Only 70 minutes by car from Madrid: Ávila can be reached via the A-6 highway and the toll road AP-6 or the N-603 (San Rafael-Segovia). It was declared a World Heritage Site in 1985 for its medieval walls, which stretch for 2.5 km.

Avila’s walls are adorned with 88 towers and 9 gates, with the Puerta de San Vicente and the Puerta de Alcázar being the most impressive. Among its activities, the “Teatro en las Murallas” (Theater in the Walls), “Visitas Guiadas de Leyenda” (Guided Legendary Tours), and “Fiestas Medievales” (Medieval Festivals) stand out.

Other points of interest include Los Cuatro Postes, the Basilica of San Vicente, the Basilica of San Pedro, the Church of Santo Tomé El Viejo, the Church of San Andrés, the Church of San Martín, and the Church of Nuestra Señora de la Cabeza. The Convent and Museum of Santa Teresa is in the birthplace of Santa Teresa de Ávila and features a unique crypt.

“The Market of the Three Cultures” takes place during the first weekend of September in Ávila. The fair includes parades, tournaments, shows, food, music, and fun, accompanied by locals. It is one of Spain’s most spectacular medieval fairs due to its original and varied recreation of period activities against the authentic backdrop of the 12th-century walls.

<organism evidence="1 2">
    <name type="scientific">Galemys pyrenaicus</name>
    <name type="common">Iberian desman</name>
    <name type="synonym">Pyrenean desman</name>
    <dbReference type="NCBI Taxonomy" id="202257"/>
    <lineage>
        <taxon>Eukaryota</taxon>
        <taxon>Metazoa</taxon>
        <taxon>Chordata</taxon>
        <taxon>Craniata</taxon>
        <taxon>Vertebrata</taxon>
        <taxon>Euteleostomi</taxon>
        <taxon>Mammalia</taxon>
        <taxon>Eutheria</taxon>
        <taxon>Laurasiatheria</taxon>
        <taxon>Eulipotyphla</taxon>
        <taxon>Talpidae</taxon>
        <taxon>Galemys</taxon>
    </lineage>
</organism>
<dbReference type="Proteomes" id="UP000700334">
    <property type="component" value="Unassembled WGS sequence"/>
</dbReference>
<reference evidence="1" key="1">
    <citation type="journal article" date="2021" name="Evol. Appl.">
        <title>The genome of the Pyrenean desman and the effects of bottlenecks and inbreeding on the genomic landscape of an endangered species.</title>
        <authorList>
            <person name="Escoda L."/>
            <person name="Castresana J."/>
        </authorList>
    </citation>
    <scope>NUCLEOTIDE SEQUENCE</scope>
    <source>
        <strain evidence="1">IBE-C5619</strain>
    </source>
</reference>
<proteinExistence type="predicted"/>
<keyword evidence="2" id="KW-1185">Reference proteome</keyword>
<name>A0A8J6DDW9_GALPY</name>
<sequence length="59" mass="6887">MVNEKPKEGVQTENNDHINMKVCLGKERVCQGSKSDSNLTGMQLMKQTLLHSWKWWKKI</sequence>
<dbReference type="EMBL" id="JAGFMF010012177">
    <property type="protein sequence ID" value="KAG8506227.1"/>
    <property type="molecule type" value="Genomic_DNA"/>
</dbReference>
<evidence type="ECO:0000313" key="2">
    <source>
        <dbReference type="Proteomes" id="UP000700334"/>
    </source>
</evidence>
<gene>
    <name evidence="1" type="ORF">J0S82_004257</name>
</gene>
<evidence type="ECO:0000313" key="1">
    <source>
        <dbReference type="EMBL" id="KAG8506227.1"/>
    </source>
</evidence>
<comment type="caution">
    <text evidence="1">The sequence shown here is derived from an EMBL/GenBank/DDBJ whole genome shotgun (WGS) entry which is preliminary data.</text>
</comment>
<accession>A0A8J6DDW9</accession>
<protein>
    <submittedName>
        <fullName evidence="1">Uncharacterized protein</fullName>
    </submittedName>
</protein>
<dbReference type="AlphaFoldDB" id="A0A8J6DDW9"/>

Ávila was contested between the Christian kingdoms of León and Castile and the Muslim kingdoms of the south between the 8th and 10th centuries. When it came under the Crown of Castile, the city enjoyed a period of prosperity and had representation in the Cortes (parliament). Two prominent Spanish intellectuals and theologians, Santa Teresa de Ávila, and San Juan de la Cruz, were born in Ávila. Today, Ávila is the capital of one of the nine provinces that make up the Autonomous Community of Castile and León.

Restaurants in Ávila serve home-cooked meals, such as “patatas revolconas” (mashed potatoes with paprika and pork) and meat dishes. The star dishes are roast suckling pig (“cochinillo”) and T-bone steak (“chuletón”), as well as fish caught in the Tormes and Alberche rivers. Wine is produced in Cebreros and El Tiemblo. Traditional sweets include “yemas” (egg yolk pastries), “huesillos” (almond pastries), “torrijas” (French toast), “amarguillos” (almond cookies), “natillas” (custard), “empionados” (marzipan-like sweets), and “jesuitas” (puff pastry cookies). La Tahona de Sotillo and El Rincón del Jabugo are a few restaurants famous for their Ávila T-bone steak. “Degustavila” is a tasting menu for two people featuring typical dishes made with traditional local ingredients.

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